The vanna-volga method is a popular approach for constructing implied-volatility curves in the options market. In this article, Antonio Castagna and Fabio Mercurio give it both theoretical and practical support by showing its tractability and robustness
The vanna-volga (VV) method is an empirical procedure that can be used to infer an implied-volatility smile from three available quotes for a given maturity.1 It is based on the construction of locally replicating portfolios whose associated hedging costs are added to corresponding Black-Scholes (BS) prices to produce smile-consistent values. Besides being intuitive and easy to implement, this procedure has a clear financial interpretation, which further supports its use in practice.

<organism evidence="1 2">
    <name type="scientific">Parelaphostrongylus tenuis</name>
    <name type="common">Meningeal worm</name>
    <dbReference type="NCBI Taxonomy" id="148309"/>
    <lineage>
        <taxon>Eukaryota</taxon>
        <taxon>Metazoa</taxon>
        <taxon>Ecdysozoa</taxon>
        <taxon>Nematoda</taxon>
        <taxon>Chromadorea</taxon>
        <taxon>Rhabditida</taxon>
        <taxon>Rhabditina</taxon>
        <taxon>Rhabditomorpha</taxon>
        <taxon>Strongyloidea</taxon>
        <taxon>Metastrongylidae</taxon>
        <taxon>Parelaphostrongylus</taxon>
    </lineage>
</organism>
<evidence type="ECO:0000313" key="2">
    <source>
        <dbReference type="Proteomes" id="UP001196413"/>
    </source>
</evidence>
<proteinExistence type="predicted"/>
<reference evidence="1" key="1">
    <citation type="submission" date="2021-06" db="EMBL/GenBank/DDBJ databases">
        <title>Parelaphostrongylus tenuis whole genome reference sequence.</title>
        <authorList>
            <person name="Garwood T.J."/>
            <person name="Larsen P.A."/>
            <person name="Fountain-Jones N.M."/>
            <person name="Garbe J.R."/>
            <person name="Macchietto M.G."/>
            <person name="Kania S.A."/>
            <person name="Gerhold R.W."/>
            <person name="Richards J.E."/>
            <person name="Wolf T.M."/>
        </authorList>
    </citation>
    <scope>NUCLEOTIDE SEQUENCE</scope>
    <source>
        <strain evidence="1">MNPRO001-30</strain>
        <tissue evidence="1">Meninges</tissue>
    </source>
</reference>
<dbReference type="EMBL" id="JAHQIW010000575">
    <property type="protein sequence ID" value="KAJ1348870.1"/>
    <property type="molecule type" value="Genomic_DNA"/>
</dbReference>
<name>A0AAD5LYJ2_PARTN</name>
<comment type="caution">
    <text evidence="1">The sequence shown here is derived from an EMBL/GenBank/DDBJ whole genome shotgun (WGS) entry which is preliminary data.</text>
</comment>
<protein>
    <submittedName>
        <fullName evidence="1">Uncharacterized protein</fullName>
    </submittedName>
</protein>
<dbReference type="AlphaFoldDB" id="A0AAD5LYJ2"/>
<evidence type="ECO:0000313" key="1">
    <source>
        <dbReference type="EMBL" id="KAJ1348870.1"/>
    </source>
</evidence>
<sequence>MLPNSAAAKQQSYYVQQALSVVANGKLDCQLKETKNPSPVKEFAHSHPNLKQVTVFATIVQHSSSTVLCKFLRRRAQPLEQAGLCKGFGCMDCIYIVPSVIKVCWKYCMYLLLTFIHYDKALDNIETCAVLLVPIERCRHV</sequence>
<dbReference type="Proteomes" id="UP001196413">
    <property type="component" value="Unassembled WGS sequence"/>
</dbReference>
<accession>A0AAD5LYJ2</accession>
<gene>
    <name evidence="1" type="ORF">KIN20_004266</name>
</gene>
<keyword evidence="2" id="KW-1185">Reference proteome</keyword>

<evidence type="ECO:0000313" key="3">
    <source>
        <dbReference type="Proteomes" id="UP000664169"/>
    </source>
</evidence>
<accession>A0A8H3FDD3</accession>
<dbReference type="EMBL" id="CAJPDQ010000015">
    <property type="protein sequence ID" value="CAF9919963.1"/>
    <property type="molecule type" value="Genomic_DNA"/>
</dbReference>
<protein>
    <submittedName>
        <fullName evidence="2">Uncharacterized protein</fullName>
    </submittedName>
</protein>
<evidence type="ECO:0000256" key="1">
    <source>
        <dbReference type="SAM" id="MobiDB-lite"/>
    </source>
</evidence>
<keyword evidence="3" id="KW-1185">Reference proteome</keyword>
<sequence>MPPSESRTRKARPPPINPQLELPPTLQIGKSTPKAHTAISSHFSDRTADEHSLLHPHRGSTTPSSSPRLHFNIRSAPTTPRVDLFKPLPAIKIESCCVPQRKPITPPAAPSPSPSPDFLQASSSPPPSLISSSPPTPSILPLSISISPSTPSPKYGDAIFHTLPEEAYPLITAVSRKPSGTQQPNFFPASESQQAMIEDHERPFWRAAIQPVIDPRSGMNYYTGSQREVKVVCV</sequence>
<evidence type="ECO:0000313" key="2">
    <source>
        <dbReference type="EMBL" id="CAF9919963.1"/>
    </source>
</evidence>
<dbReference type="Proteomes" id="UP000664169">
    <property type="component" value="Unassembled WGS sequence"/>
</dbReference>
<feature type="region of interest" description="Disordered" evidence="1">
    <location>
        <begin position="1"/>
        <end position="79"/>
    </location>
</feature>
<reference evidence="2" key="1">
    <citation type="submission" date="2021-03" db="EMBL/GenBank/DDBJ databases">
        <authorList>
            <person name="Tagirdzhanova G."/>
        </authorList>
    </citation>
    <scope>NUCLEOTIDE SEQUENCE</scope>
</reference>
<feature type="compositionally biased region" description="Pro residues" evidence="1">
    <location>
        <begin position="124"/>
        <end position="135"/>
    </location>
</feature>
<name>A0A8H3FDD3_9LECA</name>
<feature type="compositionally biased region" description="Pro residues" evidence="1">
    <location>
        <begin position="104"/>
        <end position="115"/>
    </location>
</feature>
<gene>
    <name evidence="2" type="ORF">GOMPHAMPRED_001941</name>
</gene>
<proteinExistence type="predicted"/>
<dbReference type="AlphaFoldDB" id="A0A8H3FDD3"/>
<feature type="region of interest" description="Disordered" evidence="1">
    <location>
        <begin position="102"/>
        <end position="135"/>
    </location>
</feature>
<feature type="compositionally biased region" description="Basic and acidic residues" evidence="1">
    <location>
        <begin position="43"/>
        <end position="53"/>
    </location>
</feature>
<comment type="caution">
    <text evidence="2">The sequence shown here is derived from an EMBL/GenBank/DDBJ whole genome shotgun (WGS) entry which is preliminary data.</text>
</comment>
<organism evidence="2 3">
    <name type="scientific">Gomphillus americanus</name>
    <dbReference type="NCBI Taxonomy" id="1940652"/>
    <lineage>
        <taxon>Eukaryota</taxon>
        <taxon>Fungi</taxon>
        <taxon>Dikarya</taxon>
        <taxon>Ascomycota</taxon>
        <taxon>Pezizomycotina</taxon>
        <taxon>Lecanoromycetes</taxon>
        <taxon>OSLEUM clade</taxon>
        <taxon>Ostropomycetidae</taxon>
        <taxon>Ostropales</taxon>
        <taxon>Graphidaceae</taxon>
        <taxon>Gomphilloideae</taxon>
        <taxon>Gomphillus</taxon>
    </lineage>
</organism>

The VV method is commonly used in foreign-exchange options markets, where three main volatility quotes are typically available for a given market maturity: the delta-neutral straddle, referred to as at-the-money (ATM); the risk reversal for 25D call and put; and the (vega-weighted) butterfly with 25D wings.2 The application of VV allows us to derive implied volatilities for any option's delta, in particular for those outside the basic range set by the 25D put and call quotes.
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